Last month there was an outbreak of Alabama Rot (or CRGV) a few miles from where I live. The local vet diagnosed and confirmed this case. I decided to read up on it when a friend of mine asked if I’d heard of it as she was concerned for her dog. I decided to do a blog post on what I found.
What is CRGV?
The disease causes damage to blood vessels in the skin and kidney. It causes small blood clots to form in the vessels causing blockages and leads to damage of the tissue. In the skin, this causes ulceration. In the kidney, it causes severe kidney failure. It is unknown what causes Alabama rot – which is the most worrying bit! However, there is research being done.
Symptoms of CRGV?
Two thirds develop
- Loss of appetite
- Hypothermia (in later stages)
One third develop
One fifth or fewer develop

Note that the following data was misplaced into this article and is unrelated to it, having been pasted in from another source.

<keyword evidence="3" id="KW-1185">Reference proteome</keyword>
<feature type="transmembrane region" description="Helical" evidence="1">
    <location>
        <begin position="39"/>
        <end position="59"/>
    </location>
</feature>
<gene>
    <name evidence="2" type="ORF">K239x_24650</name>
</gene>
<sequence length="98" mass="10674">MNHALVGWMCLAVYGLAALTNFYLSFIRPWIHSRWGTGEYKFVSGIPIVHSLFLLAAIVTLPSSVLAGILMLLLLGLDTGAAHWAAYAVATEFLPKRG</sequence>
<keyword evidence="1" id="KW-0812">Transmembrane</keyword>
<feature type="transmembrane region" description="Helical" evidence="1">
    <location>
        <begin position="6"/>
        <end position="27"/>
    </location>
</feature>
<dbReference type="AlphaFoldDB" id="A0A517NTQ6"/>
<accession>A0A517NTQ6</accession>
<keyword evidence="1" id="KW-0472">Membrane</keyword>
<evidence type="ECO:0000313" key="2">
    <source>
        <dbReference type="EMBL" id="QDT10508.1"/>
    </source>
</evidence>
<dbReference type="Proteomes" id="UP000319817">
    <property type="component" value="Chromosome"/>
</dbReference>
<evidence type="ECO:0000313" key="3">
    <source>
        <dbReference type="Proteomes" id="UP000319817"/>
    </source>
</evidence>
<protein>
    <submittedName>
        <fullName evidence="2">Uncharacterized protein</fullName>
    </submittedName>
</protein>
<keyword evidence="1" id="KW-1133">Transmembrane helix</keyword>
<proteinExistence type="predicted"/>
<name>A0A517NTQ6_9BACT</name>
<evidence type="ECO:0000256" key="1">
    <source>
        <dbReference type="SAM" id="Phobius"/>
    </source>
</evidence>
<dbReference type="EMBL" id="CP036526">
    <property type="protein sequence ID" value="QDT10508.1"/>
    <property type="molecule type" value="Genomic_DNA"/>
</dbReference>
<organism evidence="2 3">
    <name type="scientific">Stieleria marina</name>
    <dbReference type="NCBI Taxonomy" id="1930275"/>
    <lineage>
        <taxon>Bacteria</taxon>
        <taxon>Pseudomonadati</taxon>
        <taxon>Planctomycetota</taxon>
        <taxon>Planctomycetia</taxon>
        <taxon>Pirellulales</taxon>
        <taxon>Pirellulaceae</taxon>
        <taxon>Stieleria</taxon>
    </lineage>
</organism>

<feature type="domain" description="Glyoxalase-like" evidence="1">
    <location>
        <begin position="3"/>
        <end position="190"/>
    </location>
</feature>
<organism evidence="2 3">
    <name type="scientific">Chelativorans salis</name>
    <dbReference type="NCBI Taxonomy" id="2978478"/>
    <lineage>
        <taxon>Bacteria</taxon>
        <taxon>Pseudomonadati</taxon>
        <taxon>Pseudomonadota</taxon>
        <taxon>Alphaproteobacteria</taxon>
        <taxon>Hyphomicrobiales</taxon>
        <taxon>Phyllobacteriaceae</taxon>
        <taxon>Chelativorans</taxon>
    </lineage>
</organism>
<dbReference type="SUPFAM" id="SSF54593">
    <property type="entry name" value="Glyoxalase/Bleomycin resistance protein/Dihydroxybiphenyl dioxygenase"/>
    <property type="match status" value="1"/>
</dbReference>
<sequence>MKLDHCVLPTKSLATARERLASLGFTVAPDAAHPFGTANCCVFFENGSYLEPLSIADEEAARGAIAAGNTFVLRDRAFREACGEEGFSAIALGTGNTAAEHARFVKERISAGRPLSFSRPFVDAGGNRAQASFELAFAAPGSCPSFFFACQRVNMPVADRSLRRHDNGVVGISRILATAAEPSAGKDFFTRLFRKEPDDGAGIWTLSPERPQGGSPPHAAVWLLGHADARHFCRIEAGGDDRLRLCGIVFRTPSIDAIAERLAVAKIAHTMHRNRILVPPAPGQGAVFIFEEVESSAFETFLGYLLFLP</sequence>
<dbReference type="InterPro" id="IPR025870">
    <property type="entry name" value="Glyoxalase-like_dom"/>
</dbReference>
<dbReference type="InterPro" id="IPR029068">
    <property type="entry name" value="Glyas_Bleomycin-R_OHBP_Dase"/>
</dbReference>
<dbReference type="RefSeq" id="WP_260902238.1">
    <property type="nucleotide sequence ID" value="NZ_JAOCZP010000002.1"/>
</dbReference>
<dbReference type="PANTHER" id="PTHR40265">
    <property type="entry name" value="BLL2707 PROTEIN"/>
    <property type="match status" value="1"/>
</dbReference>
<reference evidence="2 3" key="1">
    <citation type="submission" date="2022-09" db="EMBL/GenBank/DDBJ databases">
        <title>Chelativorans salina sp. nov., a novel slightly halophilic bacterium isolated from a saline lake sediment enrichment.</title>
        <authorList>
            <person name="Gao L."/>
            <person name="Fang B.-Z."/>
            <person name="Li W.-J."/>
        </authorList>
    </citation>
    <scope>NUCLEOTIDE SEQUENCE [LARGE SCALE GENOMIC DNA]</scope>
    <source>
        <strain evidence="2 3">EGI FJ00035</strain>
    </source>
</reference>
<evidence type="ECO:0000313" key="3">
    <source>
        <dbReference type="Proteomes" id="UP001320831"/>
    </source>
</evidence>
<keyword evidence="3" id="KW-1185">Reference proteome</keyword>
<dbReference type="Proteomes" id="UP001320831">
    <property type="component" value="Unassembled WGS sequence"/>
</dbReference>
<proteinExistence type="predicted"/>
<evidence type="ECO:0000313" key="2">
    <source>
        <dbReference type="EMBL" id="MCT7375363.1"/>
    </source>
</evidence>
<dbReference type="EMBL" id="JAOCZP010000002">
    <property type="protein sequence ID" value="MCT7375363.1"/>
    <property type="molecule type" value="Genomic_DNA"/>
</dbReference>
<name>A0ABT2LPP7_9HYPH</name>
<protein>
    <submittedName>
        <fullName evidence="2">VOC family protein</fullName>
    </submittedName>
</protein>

- Fever, in initial stages
- Red or purple spots on the skin (caused by bleeding from broken capillary blood vessels)
- Seizures (epileptic)
- Blood in stools
Rarely dogs develop
- Vomiting blood
- Large volume of urine
- Excessive thirst
- Lack of muscle coordination and other behavioural changes
If skin changes do occur and are caused by CRGV, many dogs will not develop kidney problems and will recover fully. The number of dogs affected with skin lesions and kidney failure remains low in the UK (56 confirmed cases across the UK between November 2012 and May 2015).
Is CRGV more common at this time of year?
Over the last 3 years, more CRGV cases have been seen between November – May than between June – October.
Where to avoid walking dogs to avoid Alabama rot?
This was one of the things my friend and I were discussing but after some research it appears there is no evidence to suggest any particular environment is more likely to cause CRGV. However, it is possible an environmental factor could cause Alabama rot but more evidence and research is needed to be sure.
Has anyone ever seen this disease before? I’d love to hear your thoughts.